Videos of the “butterfly children” are difficult to watch. The name comes from the delicate skin of people who have epidermolysis bullosa, which is reminiscent of the fragility of a butterfly’s wings. The slightest touch
The mammals of New Zealand have long posed a threat to native species. The Predator Free 2050 program is an effort to rid the island of these invaders – including using the tools of CRISPR-based genome
On a spectacular September Sunday in 2008, 8-year-old Corey Haas, a cane in one hand and his mother’s hand in the other, stepped tentatively on the pathway leading into the Philadelphia zoo. Hearing kids yelling
Three years ago, at a fundraiser near Philadelphia for the Curing Retinal Blindness Foundation, I stood, dumbstruck, as young teen Christian Guardino took the stage and belted out Don’t Stop Believing. Christian had recently undergo...
I set a high bar for writing about mouse studies. I don’t include them in my textbooks or news articles, and only rarely blog about them. But when experiments in mice shine a glimmer of
When Medscape asked me late last week to cover the making of early embryos that have cells from pigs and humans, I couldn’t help but flash back to the pigman episode of Seinfeld. “The government’s been experimenting with
I’ve always wanted to write about my favorite experiment in human genetics, but a news hook was elusive. Not any more! Thank you Kellyanne Conway for your intriguing concept of “alternative facts.” I’m writing the 12th
I dislike end-of-year “best of” lists, especially the “breakthroughs” that imply scientific discoveries and medical advances emerge from out of nowhere. Often they’re the product of PR machines that select and then catapult certain research
This month, JScreen’s “Spit Happens” campaign is covering all costs not met by insurance for testing for carrier status for Gaucher disease, thanks to funding from the National Gaucher Foundation. The “spit happens” video is an entertaining view
I dedicate this post – my 200th here at DNA Science – to the rare disease families I’ve met since starting this blog four years ago. You are all amazing! As the lame duck Congress
Here’s an update on some of the rare disease families DNA Science has covered as they travel the long and winding road from diagnosis to gene therapy. The Challenge The rarity of many single-gene diseases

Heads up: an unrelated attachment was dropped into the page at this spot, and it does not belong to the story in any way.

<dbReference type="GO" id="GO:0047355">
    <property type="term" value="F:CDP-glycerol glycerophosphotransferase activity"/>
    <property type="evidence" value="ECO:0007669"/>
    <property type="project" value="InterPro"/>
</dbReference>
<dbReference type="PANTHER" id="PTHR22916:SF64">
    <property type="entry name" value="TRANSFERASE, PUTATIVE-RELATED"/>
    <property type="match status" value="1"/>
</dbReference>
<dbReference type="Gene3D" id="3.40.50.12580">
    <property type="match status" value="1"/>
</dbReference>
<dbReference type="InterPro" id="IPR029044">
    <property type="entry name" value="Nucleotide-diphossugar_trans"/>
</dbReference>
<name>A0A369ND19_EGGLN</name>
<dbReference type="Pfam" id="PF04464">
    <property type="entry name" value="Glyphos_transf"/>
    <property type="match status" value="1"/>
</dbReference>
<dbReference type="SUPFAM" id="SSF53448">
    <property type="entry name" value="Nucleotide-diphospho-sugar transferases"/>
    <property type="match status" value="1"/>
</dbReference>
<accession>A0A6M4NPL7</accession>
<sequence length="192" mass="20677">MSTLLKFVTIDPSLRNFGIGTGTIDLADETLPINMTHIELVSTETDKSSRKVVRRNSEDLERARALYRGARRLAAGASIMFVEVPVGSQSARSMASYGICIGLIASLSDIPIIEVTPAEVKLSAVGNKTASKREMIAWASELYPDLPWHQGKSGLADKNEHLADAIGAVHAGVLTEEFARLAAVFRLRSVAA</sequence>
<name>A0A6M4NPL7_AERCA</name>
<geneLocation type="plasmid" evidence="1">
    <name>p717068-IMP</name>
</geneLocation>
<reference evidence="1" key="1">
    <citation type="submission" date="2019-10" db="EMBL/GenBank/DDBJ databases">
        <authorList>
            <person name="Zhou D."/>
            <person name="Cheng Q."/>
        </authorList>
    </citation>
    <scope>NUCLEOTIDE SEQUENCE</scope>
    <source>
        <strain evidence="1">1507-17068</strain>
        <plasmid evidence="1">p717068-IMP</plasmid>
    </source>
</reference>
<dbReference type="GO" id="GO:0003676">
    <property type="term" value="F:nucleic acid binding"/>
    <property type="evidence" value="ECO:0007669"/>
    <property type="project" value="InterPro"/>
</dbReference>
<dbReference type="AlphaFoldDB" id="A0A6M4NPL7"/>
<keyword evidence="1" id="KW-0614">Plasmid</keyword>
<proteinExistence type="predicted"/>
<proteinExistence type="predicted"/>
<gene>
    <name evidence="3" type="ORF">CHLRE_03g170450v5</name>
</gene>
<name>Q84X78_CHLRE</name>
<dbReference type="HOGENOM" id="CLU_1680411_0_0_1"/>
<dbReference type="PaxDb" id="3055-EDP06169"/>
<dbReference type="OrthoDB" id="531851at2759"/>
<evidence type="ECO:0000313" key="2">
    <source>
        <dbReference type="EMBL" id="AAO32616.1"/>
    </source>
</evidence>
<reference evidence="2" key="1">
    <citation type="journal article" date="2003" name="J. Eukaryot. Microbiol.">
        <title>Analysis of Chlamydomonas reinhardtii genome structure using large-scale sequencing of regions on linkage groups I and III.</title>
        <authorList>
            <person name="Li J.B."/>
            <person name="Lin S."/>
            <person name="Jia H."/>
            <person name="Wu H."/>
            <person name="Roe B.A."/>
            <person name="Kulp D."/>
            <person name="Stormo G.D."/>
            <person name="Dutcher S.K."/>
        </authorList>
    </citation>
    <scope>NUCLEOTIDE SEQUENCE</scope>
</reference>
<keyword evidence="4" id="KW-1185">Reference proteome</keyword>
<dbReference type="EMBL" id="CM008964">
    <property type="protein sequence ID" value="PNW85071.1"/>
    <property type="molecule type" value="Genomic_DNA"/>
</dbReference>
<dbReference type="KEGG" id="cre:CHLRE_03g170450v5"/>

I’ve been bombarded lately with news releases reporting links between behavior and DNA. In simpler times, genes encoded proteins, and the actions or absence of those proteins caused the trait or disease. But today, investigations
Keeping a little girl at home for 722 days may seem cruel, but for the O’Neill family, it was a demonstration of astonishing bravery and love. Glenn and Cara O’Neill had isolated their daughter Eliza
Drugmonkey didn't tag me in his meme challenge but fucke it, why not? Here's my list of characters to get me out of a jam. 1&2. Damien Scott and Michael Stonebridge 3. Carrie Mathison 4. Mr. Rogers 5. Jack Bauer
(This week DNA Science has a guest post from Sergio Pistoi, a science writer and molecular biologist from Italy.) When I gave my first conference about genomics in a high school, I thought of what
Last March, my husband Larry and I attended the annual gala for the Curing Retinal Blindness Foundation, near Philadelphia. During the cocktail hour, someone was singing at the piano, “Born to Run.” I turned to
I’m thrilled that DNA Science made the top 15 PLOS blog posts of 2015, but a little surprised that the entry was for analysis of the genetic accuracy of the TV series Wayward Pines. Then
Valerie Byers had long suspected that her son Will’s diagnosis of autism was wrong. So when she saw a clip on the homepage of the Today Show about a little girl named Eliza, in late February, she knew instantly that 5-year-old … Continue reading » The post “Saving Eliza” Campaign Helps Another Child appeared first on DNA Science Blog.
I have followed, in awe, the tireless efforts of families that have rare genetic diseases to raise awareness and funds. Bake sales and bike races, balls and raffles, exhausting and all-consuming. But these efforts pale when a performer or other … Continue reading » The post When Celebrities Suddenly Care About Rare Diseases appeared first on DNA Science Blog.
I thought for sure some of us would be living on the moon, or beyond, by now. In the late 1960s, it was easy for a kid to believe that. For many families back then, a launch was a special … Continue reading » The post “Genes in Space” Student Winners Announced appeared first on DNA Science Blog.